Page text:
Taste changes during treatment/ illness are an important feature when considering ONS compliance. Taste alterations are common, for example, in cancer patients as a result of systemic therapy.²⁶ One study of cancer patients undergoing chemotherapy found that the prevalence of taste alterations were as high as 69.9%. A significant association was found between taste alterations and a change in patient's quality of life, appetite and fatigue.²⁷

There is a lack of evidence for effective treatments for alleviating taste changes. However, a qualitative interview study of seventeen people with lung cancer described the strategies they used to deal with taste changes.²⁸ Almost all participants reported experimenting with different flavours and tastes, making food and drink substitutions and avoiding unpleasant tastes and smells.²⁸

Patients recovering from COVID-19 can also be affected by taste changes. A recent meta-analysis of eighteen studies suggests that nearly half (47%) of patients with COVID-19 experience some alteration to their sense of smell or taste.²⁹ It is recommended that an ONS prescription for a patient recovering from COVID-19 should be tailored to their flavour preferences and should consider the patient’s physical function.³⁰

In summary, offering a variety of forms of ONS, such as juice-style ONS, in different flavours, may help to improve ONS compliance in patients with taste changes and/or taste fatigue.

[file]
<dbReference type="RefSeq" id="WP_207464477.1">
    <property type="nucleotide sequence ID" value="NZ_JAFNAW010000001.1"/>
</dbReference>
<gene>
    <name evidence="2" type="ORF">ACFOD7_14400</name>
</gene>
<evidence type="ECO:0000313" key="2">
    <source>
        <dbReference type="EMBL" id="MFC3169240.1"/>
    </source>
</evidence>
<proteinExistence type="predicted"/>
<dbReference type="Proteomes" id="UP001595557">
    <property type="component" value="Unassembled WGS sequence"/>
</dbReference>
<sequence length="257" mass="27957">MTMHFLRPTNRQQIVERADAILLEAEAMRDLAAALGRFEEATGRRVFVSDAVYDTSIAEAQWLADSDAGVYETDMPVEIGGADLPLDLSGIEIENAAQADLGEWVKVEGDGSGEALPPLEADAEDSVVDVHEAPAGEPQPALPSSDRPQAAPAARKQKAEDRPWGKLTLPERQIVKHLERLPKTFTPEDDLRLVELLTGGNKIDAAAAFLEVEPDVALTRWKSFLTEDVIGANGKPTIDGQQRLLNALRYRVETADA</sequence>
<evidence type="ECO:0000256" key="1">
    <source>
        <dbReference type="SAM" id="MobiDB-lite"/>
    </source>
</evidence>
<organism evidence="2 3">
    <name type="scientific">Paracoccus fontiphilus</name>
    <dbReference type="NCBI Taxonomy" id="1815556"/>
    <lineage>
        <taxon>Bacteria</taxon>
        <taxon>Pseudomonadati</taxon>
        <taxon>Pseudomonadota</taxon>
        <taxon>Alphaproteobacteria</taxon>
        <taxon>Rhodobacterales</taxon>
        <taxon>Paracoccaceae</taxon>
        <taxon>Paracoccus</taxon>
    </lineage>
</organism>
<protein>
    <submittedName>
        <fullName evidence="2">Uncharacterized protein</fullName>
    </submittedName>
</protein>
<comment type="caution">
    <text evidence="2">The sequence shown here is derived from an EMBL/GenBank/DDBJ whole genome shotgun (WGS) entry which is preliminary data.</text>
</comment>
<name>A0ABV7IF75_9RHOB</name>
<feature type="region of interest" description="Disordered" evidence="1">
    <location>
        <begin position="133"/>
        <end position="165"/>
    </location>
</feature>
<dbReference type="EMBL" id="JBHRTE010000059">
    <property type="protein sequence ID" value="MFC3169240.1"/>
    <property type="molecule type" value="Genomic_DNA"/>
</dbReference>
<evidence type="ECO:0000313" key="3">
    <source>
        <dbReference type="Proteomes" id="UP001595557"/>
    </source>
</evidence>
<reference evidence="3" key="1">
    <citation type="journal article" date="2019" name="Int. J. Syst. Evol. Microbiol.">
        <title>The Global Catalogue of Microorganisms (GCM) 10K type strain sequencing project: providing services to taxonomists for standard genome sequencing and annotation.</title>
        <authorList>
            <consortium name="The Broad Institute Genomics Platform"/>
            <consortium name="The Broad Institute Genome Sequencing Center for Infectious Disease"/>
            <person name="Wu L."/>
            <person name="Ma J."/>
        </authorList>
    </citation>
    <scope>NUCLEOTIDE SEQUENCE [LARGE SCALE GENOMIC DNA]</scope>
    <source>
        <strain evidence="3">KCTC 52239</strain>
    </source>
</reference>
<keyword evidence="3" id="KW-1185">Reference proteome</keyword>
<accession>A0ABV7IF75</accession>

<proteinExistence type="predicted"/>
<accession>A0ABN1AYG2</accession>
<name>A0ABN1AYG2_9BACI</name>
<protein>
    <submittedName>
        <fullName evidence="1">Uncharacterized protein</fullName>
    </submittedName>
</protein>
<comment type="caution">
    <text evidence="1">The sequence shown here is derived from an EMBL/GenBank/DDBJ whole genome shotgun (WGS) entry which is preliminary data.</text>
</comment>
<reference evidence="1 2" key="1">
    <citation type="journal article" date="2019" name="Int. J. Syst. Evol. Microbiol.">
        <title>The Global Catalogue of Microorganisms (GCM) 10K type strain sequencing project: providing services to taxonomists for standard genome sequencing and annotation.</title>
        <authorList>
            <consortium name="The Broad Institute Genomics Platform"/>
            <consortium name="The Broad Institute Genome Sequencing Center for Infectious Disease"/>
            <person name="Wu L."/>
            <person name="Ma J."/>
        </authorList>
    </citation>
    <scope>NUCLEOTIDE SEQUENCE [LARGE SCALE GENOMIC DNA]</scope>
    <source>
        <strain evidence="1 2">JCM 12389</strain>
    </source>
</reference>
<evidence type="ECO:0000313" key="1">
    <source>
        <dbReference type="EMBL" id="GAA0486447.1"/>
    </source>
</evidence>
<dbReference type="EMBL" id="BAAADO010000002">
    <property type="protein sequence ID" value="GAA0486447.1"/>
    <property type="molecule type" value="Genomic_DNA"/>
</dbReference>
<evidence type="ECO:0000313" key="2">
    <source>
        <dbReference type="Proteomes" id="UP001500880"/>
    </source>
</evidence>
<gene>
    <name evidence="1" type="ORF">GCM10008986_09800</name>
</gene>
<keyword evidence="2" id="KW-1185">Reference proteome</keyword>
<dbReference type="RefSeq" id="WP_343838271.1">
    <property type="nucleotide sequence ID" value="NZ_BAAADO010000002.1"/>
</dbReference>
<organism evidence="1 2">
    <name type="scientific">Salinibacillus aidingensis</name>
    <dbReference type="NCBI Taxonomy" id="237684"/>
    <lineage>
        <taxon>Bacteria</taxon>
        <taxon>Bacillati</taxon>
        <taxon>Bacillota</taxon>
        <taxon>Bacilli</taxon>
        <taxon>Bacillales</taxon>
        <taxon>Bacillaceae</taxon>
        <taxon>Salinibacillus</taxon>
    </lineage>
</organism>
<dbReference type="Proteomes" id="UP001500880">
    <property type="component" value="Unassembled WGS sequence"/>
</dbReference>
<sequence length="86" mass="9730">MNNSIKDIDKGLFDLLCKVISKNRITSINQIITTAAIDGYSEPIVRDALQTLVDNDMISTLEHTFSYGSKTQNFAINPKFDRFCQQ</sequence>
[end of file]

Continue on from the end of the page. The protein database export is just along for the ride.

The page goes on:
Juice-style ONS – practical strategies for clinical practice

Choosing a juice-style ONS offers a useful and refreshing alternative to milk-based ONS. Here are some evidence-based strategies which may help to address the issues of taste fatigue and poor ONS compliance:

  • Implement shared decision-making

    Discuss patient preferences relating to ONS. Research has shown that allowing patients to taste an average of four different types of ONS products before prescription, and involving them in the choice of flavours, has been associated with a high compliance rate (adherence rates of over 75%).³¹ It is recommended to test preferences and compliance with a prescribable ‘starter pack’ which offers a range of products/flavours and/or samples.³²

  • Regularly review patients

    Regularly monitor and review patients on ONS to assess compliance and flavour preferences. Dietitians should adjust ONSprescriptions accordingly, as part of a patient-centred approach to care.³³

  • Mix it up

    Offer a variety of flavours and styles of ONS to prevent taste fatigue.5 Rather than a complete switch in ONS, consider small and manageable changes to ONS prescriptions (i.e. switching from standard RTD milk-based ONS three times per day to standard RTD milk-based ONS twice per day and juice-styleONS once per day).

  • Implement innovative serving options

    There are plenty of interesting and innovative ways to serve juice-style ONS. You could experiment with different temperatures (e.g. freezing into ice lollies or making into jellies during summer, or serving it as a warmed drink during winter).³⁴



ONS are an effective way of managing disease-related malnutrition when taken as prescribed.

ONS compliance can be poor due to a number of factors such as patient preference, sensory experiences and taste fatigue.

Strategies to improve ONS compliance include offering a variety of different types of ONS (formats and flavours), as well as putting the patient at the heart of ONS prescribing decisions, which is an important part of patient-centred care. Dietitians should recognise that juice-style ONS are a useful addition to an ONS regimen – especially for patients who do not like milk-based drinks and to prevent/overcome taste fatigue.